Men’s business: Busting the myths around male infertility
First of all. Worldwide, infertility affects approximately 15% of couples, or 48.5 million of them. Men are solely responsible for 20-30% of infertility cases and contribute to 50% of cases overall, according to a report titled “A Single View of Male Infertility Around the World” published in the journal Reproductive Biology and Endocrinology in 2015.
Unfortunately, while women’s reproductive health is often discussed, this is not really the case when it comes to men, especially in India. “Men are considered macho. But is it so? They get hurt too. They are exposed to labor-intensive work at high or extremely low temperatures. It is because of this societal pressure from the image of men that they tend to have less access to healthcare than women,” says Dr. Gagan Talwar, Consultant, Urology, Paras Hospitals, Gurugram.
On the other hand, there is no obvious reason for men to visit family planning clinics, says Dr. Niti Kautish, Director, Obstetrics and Gynaecology, Fortis Escorts Hospital, Faridabad. “Women are attracted to the health system because they need a prescription for contraception. Male contraceptive methods are condoms and vasectomy. Condoms are available over the counter in many stores; only a small number of men have a vasectomy, and only once,” she adds.
According to Dr. Kautish, sexual health clinics, obstetricians’ offices, hospitals and family planning services have traditionally focused on women. According to her, the main barriers to including men in reproductive health services are a) limited funding for services for men; b) predominantly female staff; c) negative staff attitudes; and (d) lack of staff training to meet men’s needs.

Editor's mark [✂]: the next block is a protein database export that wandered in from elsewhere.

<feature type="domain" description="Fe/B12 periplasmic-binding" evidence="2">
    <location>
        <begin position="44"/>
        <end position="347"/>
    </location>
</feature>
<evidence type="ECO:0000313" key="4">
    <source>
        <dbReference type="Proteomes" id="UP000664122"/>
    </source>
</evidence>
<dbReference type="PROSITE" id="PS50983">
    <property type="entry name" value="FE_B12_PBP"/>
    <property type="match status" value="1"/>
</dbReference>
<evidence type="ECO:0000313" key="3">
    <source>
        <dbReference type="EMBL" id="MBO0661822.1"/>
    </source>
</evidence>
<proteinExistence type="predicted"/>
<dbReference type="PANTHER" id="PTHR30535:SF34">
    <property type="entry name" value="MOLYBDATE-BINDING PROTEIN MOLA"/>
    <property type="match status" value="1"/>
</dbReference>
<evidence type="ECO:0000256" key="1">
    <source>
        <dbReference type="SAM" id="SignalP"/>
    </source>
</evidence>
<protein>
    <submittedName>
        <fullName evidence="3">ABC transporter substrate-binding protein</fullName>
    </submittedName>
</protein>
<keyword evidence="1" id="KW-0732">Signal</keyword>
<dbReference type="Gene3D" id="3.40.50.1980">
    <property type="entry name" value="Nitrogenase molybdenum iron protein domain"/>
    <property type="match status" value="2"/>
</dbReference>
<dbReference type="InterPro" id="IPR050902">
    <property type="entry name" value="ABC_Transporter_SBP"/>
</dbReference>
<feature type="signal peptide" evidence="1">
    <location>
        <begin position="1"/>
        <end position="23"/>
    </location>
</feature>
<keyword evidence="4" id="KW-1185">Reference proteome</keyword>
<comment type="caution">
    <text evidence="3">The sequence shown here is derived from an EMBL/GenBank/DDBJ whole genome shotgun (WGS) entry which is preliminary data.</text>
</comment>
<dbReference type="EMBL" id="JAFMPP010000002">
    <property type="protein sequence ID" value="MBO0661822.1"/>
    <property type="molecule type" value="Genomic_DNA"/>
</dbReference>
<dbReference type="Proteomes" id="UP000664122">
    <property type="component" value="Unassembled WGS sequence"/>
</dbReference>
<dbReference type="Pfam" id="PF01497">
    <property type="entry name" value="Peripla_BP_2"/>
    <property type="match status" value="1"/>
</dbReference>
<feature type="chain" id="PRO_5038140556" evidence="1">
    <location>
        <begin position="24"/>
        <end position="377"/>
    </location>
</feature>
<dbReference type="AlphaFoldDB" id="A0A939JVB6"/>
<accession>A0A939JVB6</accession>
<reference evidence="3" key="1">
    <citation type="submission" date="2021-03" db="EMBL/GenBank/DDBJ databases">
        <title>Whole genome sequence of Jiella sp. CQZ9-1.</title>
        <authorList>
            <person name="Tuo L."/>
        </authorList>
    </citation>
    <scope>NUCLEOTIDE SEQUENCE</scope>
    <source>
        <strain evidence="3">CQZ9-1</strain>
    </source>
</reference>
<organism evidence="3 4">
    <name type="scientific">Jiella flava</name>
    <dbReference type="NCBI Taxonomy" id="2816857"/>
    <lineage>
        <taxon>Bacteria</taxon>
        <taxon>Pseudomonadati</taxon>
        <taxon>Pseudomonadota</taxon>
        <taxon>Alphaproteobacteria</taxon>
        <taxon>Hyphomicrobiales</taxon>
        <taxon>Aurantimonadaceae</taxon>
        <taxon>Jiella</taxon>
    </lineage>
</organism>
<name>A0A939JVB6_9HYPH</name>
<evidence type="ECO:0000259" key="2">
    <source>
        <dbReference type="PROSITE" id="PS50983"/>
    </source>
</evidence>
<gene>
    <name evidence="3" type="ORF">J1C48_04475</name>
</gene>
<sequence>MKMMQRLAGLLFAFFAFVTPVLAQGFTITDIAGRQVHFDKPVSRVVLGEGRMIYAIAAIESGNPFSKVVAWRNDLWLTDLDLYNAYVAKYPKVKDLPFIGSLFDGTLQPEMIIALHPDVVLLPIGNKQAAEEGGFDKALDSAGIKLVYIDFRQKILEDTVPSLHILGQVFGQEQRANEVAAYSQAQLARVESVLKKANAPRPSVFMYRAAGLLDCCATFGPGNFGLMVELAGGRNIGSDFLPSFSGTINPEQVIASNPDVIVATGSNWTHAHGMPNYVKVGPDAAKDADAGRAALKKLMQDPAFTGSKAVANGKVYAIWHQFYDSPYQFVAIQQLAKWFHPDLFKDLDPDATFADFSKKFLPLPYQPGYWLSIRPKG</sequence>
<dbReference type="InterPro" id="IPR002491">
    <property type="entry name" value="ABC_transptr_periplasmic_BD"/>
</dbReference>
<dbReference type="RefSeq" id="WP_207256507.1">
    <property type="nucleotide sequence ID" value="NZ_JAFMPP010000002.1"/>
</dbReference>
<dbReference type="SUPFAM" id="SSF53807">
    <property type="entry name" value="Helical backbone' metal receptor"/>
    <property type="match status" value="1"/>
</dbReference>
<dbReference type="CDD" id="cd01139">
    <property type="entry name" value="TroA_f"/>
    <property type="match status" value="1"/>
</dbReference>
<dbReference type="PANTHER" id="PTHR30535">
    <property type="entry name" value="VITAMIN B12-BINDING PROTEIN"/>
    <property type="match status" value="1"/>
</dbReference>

As such, male reproductive health has become a major issue. Just to put things into perspective, 40% of men in their 40s and 70% of men in their 60s suffer from erectile dysfunction. “So many, but not even a tenth, approach health care because of fear and image. This has wide-ranging and long-lasting psychological implications that affect both personal and professional lives. adds Dr. Talwar of Paras Hospitals.
Dr. Ajit Saxena, Senior Consultant, Urologist and Andrologist, Indraprastha Apollo Hospitals believes that this is the situation not only in India but also elsewhere. Some of the reasons, he says, are a) the general feeling that men are the stronger sex; b) societal norms and values; and c) most men live in denial and do not seek help. “I’ve seen adults cry in my clinic because they can’t have children. It’s as if their virility was questioned. It’s a big ego problem in infertile men. One of the main complications is erectile dysfunction leading to a strained relationship,” says Dr. Saxena.
Incidentally, when it comes to infertility, the blame mostly lies with women or the problem is assumed to be with them. “India has a dominant patriarchal culture; therefore, unfortunately, women are often the ones who bear the burden of infertility. Both parties (husband and wife) contribute to the success of having a child. About one-third of fertility problems are male-dominated, one-third female-dominated, and one-third have unknown (unexplained) causes. Due to our patriarchal society, there are many stereotypes about women, especially when it comes to infertility or anything related to their reproductive health,” says Dr. Kautish of Fortis Escorts Hospital.
However, this should not be seen as a major challenge as there are technologies and medications to overcome the problem. According to Dr. Bhavna Banga, Associate Director – IVF, Max Hospitals, Delhi, the male reproductive cycle (sperm formation or spermatogenesis) occurs every three months, until a male is alive. Therefore, there are no alarming age-related concerns in male reproductive health compared to females.